Close this search box.

Canada: Medical cannabis shows a safe profile after prolongated use

Safety Profile of Medicinal Cannabis: Insights from a Three-Year Study


New study conducted in Canada about medical cannabis (MC) showed some good results in real-world clinical comprehensive data. This study aimed to bridge this gap by providing insights into adverse events (AEs) reported over three years following the initiation of MC.

The Quebec Cannabis Registry (QCR) served as a prospective registry, enrolling adults through participating physicians from May 2015 to October 2018. Follow-up continued until MC discontinuation, loss to follow-up, three years, or the end of data collection in May 2019. Baseline data were collected, and follow-up visits occurred every three months for the first two years, followed by annual visits in the third year.

Adverse event reports were filled out by physicians, coded using MedDRA® preferred terms (PTs), and subjected to descriptive analyses.

“A total of 2991 patients (mean age 50.9 years, 50.2% females) were enrolled. During follow-up, 108 patients (3.6%) experienced moderate or severe AEs, resulting in 111 AE reports (three patients had two reports) and 214 AEs (average 1.9 AEs per report). Although mild AEs prompted the discontinuation of MC for nine patients, no AE reports were available for this subset”, study shows.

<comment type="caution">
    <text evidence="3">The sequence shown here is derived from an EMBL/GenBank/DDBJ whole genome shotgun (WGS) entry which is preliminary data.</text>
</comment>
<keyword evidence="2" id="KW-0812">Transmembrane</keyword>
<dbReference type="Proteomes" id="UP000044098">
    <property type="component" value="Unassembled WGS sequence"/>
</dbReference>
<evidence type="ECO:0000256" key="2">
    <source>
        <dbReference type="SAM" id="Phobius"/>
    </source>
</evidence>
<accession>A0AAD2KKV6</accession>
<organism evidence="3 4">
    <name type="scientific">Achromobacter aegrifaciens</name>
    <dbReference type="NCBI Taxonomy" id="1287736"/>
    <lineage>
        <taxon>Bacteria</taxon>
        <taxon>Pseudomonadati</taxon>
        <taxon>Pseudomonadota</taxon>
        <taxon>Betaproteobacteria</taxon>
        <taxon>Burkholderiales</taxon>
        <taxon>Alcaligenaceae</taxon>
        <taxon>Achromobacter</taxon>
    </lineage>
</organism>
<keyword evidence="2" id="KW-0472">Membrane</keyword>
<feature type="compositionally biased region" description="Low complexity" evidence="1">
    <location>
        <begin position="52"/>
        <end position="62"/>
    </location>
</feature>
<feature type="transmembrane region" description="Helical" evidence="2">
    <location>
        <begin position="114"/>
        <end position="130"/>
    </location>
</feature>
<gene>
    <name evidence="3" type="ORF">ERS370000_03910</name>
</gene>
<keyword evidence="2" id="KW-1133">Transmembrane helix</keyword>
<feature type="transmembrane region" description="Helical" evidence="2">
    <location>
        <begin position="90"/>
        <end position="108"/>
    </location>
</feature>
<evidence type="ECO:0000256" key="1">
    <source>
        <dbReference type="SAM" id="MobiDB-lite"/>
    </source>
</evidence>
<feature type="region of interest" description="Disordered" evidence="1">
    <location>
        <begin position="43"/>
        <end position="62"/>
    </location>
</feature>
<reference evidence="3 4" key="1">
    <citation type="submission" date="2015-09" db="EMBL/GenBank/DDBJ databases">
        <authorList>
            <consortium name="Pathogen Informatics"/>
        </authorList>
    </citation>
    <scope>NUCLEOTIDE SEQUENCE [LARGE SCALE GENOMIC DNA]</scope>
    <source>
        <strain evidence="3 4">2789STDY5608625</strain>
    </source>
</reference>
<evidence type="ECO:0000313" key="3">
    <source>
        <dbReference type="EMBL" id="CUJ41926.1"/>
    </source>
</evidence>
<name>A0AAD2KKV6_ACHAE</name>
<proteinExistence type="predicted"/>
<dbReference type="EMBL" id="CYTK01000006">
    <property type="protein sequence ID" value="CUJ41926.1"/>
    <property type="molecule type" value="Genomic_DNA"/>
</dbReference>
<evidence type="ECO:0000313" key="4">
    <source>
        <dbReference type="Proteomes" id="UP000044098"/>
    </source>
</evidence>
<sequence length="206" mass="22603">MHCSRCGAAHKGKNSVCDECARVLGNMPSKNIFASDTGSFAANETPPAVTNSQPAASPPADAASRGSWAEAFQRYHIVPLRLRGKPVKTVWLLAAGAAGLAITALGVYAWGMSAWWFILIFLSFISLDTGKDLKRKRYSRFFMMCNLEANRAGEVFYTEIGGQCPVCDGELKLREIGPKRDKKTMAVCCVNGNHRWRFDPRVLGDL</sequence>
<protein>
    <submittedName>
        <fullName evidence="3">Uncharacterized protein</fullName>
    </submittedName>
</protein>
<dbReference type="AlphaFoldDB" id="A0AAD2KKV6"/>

Relating to different king of MC consumption the study conducted analysis in different kind of cannabis uses.

“Common PTs associated with ingested MC (62 reports) included dizziness (12.9%), nausea (11.3%), somnolence (9.7%), and vomiting (8.1%). For inhaled MC (23 reports), headache (13.0%) was the most prevalent. Tetrahydrocannabinol (THC)-dominant MC (25 reports) linked to dizziness and somnolence (12.0% each), while cannabidiol (CBD)-dominant MC (20 reports) showed vomiting (20.0%) as the most common PT. Balanced MC (58 reports) demonstrated dizziness (17.2%), nausea (13.8%), somnolence (10.3%), and headache (8.6%) as the most frequent PTs.”

The researchers concluded that after three-year study revealed no new safety concerns in comparison to existing literature. However, health professionals should acknowledge notable differences in AE profiles related to modes of administration and cannabinoid content ratios. Further research to identify and manage risk factors for AEs is essential in maintaining a favorable benefit-risk balance for MC.

Complete study: Impact of non-medical cannabis legalization with market restrictions on health service use and incident cases of psychotic disorder in Ontario, Canada – ScienceDirect





Adolescent Cannabis Consumption Linked to Memory Decline

January 18, 2024

Smoking cannabis is not a good idea for pregnant woman

January 18, 2024

Study: Amitriptyline and CBD combination work in inflammatory pain reduction

January 18, 2024